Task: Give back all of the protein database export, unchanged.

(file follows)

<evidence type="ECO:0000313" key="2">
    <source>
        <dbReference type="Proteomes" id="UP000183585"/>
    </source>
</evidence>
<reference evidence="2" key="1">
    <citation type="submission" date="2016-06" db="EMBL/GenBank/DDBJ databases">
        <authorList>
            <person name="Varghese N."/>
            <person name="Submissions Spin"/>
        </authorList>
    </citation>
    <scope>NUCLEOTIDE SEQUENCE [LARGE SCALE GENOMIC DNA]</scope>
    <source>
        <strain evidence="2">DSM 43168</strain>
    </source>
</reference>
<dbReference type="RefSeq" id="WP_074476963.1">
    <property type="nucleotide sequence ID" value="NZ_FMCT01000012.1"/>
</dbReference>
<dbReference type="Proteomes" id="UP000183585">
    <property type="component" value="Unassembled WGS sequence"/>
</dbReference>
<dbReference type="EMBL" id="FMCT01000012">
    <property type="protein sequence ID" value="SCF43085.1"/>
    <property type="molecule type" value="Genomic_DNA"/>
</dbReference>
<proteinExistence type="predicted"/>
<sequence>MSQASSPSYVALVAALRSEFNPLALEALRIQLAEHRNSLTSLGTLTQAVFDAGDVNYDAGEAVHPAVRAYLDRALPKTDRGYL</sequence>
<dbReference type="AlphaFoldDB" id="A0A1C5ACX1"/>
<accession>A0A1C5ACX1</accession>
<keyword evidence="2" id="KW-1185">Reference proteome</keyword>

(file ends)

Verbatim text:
<evidence type="ECO:0000313" key="2">
    <source>
        <dbReference type="Proteomes" id="UP000183585"/>
    </source>
</evidence>
<reference evidence="2" key="1">
    <citation type="submission" date="2016-06" db="EMBL/GenBank/DDBJ databases">
        <authorList>
            <person name="Varghese N."/>
            <person name="Submissions Spin"/>
        </authorList>
    </citation>
    <scope>NUCLEOTIDE SEQUENCE [LARGE SCALE GENOMIC DNA]</scope>
    <source>
        <strain evidence="2">DSM 43168</strain>
    </source>
</reference>
<dbReference type="RefSeq" id="WP_074476963.1">
    <property type="nucleotide sequence ID" value="NZ_FMCT01000012.1"/>
</dbReference>
<dbReference type="Proteomes" id="UP000183585">
    <property type="component" value="Unassembled WGS sequence"/>
</dbReference>
<dbReference type="EMBL" id="FMCT01000012">
    <property type="protein sequence ID" value="SCF43085.1"/>
    <property type="molecule type" value="Genomic_DNA"/>
</dbReference>
<proteinExistence type="predicted"/>
<sequence>MSQASSPSYVALVAALRSEFNPLALEALRIQLAEHRNSLTSLGTLTQAVFDAGDVNYDAGEAVHPAVRAYLDRALPKTDRGYL</sequence>
<dbReference type="AlphaFoldDB" id="A0A1C5ACX1"/>
<accession>A0A1C5ACX1</accession>
<keyword evidence="2" id="KW-1185">Reference proteome</keyword>